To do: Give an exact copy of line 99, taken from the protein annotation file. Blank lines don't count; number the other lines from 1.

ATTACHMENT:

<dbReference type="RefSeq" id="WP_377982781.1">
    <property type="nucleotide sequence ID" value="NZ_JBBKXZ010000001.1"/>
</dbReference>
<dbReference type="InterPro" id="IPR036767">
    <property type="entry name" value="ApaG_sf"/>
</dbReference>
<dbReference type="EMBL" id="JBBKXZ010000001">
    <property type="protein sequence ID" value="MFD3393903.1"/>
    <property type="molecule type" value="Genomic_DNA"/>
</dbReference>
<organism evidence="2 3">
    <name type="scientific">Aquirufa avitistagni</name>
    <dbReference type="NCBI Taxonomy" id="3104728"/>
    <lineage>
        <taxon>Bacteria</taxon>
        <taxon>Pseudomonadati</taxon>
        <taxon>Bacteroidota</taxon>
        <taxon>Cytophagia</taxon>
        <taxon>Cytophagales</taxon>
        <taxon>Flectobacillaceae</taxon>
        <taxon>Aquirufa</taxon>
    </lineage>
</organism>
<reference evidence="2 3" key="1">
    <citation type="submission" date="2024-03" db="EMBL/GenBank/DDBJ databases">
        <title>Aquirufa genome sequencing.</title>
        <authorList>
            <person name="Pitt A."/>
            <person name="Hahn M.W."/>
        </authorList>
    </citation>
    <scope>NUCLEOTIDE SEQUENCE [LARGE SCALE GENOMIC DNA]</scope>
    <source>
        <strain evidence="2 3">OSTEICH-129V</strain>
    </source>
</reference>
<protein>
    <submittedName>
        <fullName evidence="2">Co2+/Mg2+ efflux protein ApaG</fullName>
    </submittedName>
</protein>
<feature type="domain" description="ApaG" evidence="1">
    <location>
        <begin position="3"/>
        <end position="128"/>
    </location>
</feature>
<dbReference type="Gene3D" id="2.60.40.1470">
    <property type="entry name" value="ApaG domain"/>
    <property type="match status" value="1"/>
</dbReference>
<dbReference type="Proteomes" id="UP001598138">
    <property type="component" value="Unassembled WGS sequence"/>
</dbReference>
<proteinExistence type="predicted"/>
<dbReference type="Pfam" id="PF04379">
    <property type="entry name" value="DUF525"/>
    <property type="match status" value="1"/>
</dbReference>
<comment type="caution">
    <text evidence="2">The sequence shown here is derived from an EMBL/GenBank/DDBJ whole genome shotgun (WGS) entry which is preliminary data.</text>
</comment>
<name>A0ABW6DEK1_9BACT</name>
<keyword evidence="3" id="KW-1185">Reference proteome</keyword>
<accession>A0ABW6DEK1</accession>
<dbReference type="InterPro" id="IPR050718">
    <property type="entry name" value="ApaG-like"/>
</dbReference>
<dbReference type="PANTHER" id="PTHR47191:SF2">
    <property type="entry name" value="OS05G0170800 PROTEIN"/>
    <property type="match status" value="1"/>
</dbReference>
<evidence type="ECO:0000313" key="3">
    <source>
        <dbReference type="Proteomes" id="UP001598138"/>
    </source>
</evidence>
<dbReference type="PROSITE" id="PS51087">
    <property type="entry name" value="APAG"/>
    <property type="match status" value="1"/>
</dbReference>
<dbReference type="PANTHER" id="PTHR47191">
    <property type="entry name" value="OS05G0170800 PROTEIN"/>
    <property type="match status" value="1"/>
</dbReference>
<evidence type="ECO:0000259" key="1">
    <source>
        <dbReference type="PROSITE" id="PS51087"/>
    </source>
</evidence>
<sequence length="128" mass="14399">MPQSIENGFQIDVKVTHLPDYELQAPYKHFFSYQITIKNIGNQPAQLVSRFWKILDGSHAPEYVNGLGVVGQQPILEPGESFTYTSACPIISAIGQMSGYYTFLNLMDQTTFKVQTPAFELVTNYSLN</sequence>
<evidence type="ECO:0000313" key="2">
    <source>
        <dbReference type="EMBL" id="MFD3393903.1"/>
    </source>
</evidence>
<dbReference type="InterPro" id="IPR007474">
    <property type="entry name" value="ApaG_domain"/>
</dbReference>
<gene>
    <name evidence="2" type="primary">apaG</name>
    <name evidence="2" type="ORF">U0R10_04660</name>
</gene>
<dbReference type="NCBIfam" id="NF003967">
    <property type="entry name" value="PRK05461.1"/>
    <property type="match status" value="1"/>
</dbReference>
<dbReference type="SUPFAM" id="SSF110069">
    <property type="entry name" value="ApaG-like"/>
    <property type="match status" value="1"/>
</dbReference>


</dbReference>